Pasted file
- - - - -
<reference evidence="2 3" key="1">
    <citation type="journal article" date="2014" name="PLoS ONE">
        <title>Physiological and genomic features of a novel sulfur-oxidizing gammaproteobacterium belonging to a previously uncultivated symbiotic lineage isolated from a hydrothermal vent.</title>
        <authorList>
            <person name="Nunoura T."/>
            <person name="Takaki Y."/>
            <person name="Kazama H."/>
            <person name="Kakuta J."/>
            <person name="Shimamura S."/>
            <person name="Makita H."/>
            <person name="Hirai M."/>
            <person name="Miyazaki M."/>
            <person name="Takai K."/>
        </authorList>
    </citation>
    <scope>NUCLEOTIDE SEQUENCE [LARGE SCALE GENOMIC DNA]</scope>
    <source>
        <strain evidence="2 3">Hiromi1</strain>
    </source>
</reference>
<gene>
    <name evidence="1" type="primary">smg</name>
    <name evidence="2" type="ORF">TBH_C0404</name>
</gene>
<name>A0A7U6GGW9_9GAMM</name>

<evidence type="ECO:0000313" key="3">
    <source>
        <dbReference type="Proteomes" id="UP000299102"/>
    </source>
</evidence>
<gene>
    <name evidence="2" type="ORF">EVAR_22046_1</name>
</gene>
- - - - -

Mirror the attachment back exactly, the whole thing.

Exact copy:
<reference evidence="2 3" key="1">
    <citation type="journal article" date="2014" name="PLoS ONE">
        <title>Physiological and genomic features of a novel sulfur-oxidizing gammaproteobacterium belonging to a previously uncultivated symbiotic lineage isolated from a hydrothermal vent.</title>
        <authorList>
            <person name="Nunoura T."/>
            <person name="Takaki Y."/>
            <person name="Kazama H."/>
            <person name="Kakuta J."/>
            <person name="Shimamura S."/>
            <person name="Makita H."/>
            <person name="Hirai M."/>
            <person name="Miyazaki M."/>
            <person name="Takai K."/>
        </authorList>
    </citation>
    <scope>NUCLEOTIDE SEQUENCE [LARGE SCALE GENOMIC DNA]</scope>
    <source>
        <strain evidence="2 3">Hiromi1</strain>
    </source>
</reference>
<gene>
    <name evidence="1" type="primary">smg</name>
    <name evidence="2" type="ORF">TBH_C0404</name>
</gene>
<name>A0A7U6GGW9_9GAMM</name>

<evidence type="ECO:0000313" key="3">
    <source>
        <dbReference type="Proteomes" id="UP000299102"/>
    </source>
</evidence>
<gene>
    <name evidence="2" type="ORF">EVAR_22046_1</name>
</gene>